Archive: “Libertarians, the Left and the Middle East” webpage

Many of the webpages of the 1990s and early 2000s have since disappeared. This is particularly the case with sites using free hosting, like www.geocities.com and http://members.tripod.com/. In some cases the service was closed, and in other cases, sites were deleted or lapsed.

A notable loss was “Libertarians, the Left and the Middle East”, http://members.tripod.com/~stiobhard/east.html, accessed 15 November 1999. It was written by “Stiobhard” and had some interesting material on anarchism, past and present. Below is material we have been able to salvage, from copies saved to local computers.  There does not seem to be an archived copy or snapshot at the main archive sites. The portions below do not include the pages on the Middle East — only Algeria, Egypt and Tunisia — and also do not Continue reading “Archive: “Libertarians, the Left and the Middle East” webpage”

[reference points]:”Anarchism and the National Liberation Struggle” (Alfredo Bonanno)

The text below was another important influence on the position taken by the main South African anarchist groups from the 1990s on the question of national liberation struggles: critical engagement and intervention, in solidarity and in order to influence, national liberation struggles. More on this issue here. For another key text, here. The text below is Alfredo M. Bonanno’s Anarchism and the National Liberation Struggle, … Continue reading [reference points]:”Anarchism and the National Liberation Struggle” (Alfredo Bonanno)

[reference points]: “Against Imperialism: International Solidarity and Resistance” (Endless Struggle #12, 1990, Vancouver)

The text below was an important influence on the position taken by the main South African anarchist groups from the 1990s on the question of national liberation struggles: critical engagement and intervention, in solidarity and in order to influence, national liberation struggles. More on this issue here.

Against Imperialism: International Solidarity and Resistance

A Discussion on Anti-Imperialism, National Liberation Struggles, & Extending Social Struggles to an International Level of Resistance

Endless Struggle #12, Spring/Summer 1990, Vancouver, pp. 13-15, 24

PDF here, text below.

(Credit for text mark-up: SB, JF).

“It is our opinion that our failing to have any significant presence in the reality of present day struggles is largely due to complacency & lack of up to date analysis of problems in an increasingly complex social structure” (Bratach Dubh collective, intro. to Anarchism & the National Liberation Struggle, by Alfredo Bonanno)

The following article was part of a discussion on International Solidarity & Revolutionary Resistance presented at the Regional Anarchist Gathering held in Jan.26-29/90 in Vancouver, Canada.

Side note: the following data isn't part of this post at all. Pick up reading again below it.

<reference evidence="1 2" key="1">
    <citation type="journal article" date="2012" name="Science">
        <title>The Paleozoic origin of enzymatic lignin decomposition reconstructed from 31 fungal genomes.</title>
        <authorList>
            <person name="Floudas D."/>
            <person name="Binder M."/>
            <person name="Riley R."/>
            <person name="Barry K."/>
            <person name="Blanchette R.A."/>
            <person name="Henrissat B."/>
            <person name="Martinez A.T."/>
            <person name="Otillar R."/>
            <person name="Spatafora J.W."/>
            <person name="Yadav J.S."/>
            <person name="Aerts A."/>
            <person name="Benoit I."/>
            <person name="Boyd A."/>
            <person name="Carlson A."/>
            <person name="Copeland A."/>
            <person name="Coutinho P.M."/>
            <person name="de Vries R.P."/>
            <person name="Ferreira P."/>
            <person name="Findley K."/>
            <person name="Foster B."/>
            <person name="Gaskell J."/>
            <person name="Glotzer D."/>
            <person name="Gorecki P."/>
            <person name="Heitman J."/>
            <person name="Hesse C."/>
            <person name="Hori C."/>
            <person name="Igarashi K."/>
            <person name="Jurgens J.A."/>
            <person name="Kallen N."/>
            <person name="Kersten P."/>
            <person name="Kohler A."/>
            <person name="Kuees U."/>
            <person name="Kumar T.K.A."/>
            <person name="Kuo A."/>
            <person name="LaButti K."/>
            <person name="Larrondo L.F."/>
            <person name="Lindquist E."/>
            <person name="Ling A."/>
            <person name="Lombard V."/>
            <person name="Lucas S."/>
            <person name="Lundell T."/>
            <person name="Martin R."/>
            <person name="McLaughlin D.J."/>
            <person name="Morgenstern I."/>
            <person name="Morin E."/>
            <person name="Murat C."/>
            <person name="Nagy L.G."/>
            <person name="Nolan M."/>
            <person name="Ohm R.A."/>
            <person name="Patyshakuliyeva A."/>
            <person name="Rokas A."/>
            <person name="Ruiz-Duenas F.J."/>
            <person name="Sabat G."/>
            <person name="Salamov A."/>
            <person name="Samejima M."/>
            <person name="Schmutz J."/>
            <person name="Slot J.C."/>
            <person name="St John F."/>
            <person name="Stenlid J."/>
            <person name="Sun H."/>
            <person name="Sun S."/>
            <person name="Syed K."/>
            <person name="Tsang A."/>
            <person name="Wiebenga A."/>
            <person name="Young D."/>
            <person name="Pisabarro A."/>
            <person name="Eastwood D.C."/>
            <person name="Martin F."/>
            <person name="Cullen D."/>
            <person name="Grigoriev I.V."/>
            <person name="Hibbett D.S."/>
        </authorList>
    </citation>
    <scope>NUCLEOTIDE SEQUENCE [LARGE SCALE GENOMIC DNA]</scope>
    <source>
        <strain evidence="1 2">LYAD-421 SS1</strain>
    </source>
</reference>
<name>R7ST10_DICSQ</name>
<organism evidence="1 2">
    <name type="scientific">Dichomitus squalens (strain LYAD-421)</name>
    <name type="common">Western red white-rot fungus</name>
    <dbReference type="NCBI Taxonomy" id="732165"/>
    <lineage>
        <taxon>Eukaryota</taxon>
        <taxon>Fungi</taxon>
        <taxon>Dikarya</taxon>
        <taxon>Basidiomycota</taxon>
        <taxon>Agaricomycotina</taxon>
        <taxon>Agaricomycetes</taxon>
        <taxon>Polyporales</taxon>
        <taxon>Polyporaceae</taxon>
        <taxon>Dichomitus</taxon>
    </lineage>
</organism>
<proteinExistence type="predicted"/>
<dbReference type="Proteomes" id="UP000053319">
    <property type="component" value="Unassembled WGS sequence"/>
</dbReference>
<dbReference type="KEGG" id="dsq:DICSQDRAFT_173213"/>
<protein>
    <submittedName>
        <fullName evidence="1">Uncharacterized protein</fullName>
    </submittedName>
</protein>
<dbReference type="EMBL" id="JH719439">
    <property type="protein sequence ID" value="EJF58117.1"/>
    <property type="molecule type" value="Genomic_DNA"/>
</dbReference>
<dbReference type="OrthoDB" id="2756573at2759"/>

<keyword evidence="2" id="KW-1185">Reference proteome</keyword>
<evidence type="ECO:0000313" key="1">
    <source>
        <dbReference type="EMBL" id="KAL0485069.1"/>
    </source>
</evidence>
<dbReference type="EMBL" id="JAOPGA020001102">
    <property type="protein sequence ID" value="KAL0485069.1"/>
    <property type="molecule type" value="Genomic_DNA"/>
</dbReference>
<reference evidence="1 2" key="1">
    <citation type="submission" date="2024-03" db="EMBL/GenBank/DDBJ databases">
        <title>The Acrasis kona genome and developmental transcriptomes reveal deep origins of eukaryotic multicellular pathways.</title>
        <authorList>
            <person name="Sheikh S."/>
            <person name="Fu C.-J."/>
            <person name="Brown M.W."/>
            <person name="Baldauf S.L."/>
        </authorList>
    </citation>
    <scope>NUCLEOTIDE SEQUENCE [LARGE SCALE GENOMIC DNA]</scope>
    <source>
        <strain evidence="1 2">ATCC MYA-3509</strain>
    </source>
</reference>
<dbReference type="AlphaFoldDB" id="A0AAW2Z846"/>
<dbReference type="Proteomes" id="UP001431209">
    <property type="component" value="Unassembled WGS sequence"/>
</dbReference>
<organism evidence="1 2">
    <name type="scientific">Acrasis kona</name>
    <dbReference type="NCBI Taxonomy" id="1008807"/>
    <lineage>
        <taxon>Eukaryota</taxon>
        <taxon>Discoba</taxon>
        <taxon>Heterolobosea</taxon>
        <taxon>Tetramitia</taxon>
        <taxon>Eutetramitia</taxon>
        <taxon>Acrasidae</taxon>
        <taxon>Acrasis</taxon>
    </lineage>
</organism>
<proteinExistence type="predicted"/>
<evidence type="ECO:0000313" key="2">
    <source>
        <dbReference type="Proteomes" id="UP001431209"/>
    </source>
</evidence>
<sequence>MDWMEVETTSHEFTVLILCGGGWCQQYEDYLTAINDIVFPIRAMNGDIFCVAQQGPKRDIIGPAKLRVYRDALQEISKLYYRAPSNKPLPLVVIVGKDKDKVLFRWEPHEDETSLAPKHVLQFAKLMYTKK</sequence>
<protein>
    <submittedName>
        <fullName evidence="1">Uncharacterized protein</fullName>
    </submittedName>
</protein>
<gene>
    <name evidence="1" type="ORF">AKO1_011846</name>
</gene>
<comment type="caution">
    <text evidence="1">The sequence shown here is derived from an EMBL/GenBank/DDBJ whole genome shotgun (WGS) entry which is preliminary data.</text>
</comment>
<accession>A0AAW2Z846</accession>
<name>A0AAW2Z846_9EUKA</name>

The first half of this article is a brief introduction to the historical development of imperialism, including the rise to dominance of US capital in the global economic order. The second half discusses national liberation struggles, their contradictions & limitations, & an anarchist perspective to these struggles. It certainly isn’t definitive in total, but we hope it provides a starting point for discussion. A lot hasn’t been analysed, such as the present global economic thrust towards mobility in production, significant changes in capitalist production (i.e. technology, flexibility), & the relationship between these factors & the class struggle in the advanced capitalist countries corresponding with the national liberation struggles. It is beyond the scope of this article to fully address these, nevertheless, if anarchist or autonomist struggles are to have any impact, a complete re-assessment of our analysis & methods is necessary. Developing this means addressing ourselves to an analysis against capital- something which this article also mentions.

 Anarchists tend to reduce anarchism to mere anti-statism or opposition to authority, a superficial & all encompassing “anti-authoritarian blanket” draped over all social struggles. Instead of extending an analysis to patriarchal & capitalist exploitation, which by its nature demands an international struggle, anarchists have restricted their perspective (if at all) to the most blatant products of this: sometimes in the “life-stylist” approach by boycotting multinationals, at other times in the pursuit of “alternative economic communities”. Capitalism is acknowledged, but only as some kind of background setting with no specific structures or conditions. When the Economic Summit of the G-7 (the seven leading industrial countries consisting of the US, Canada, Japan, W. Germany, Britain, France & Italy) was held in Toronto in June /88, the movements lack of anti-capitalist analysis was clear: “Protesting the 7 leaders is somewhat of a red herring, seeing as it’s not just these 7 who are the problem, but all leaders & capitalism itself” (from Ecomedia Toronto, our emphasis). In this, the world economic order, dominated primarily by US capitalism, & its structures the IMF & World Bank, in which the G7 maintain dominant positions, is reduced to a problem of “leaders” & “capitalism” remains as something lurking in the background. The article continues on, making the point of resistance a question of who controls the streets rather than one of who maintains the levels of exploitation: “But many anarchists came out to support the days actions because the issue turned from one of protesting the leaders to… reclaiming the streets of our city, which have been blocked off for us for the length of the Summit”.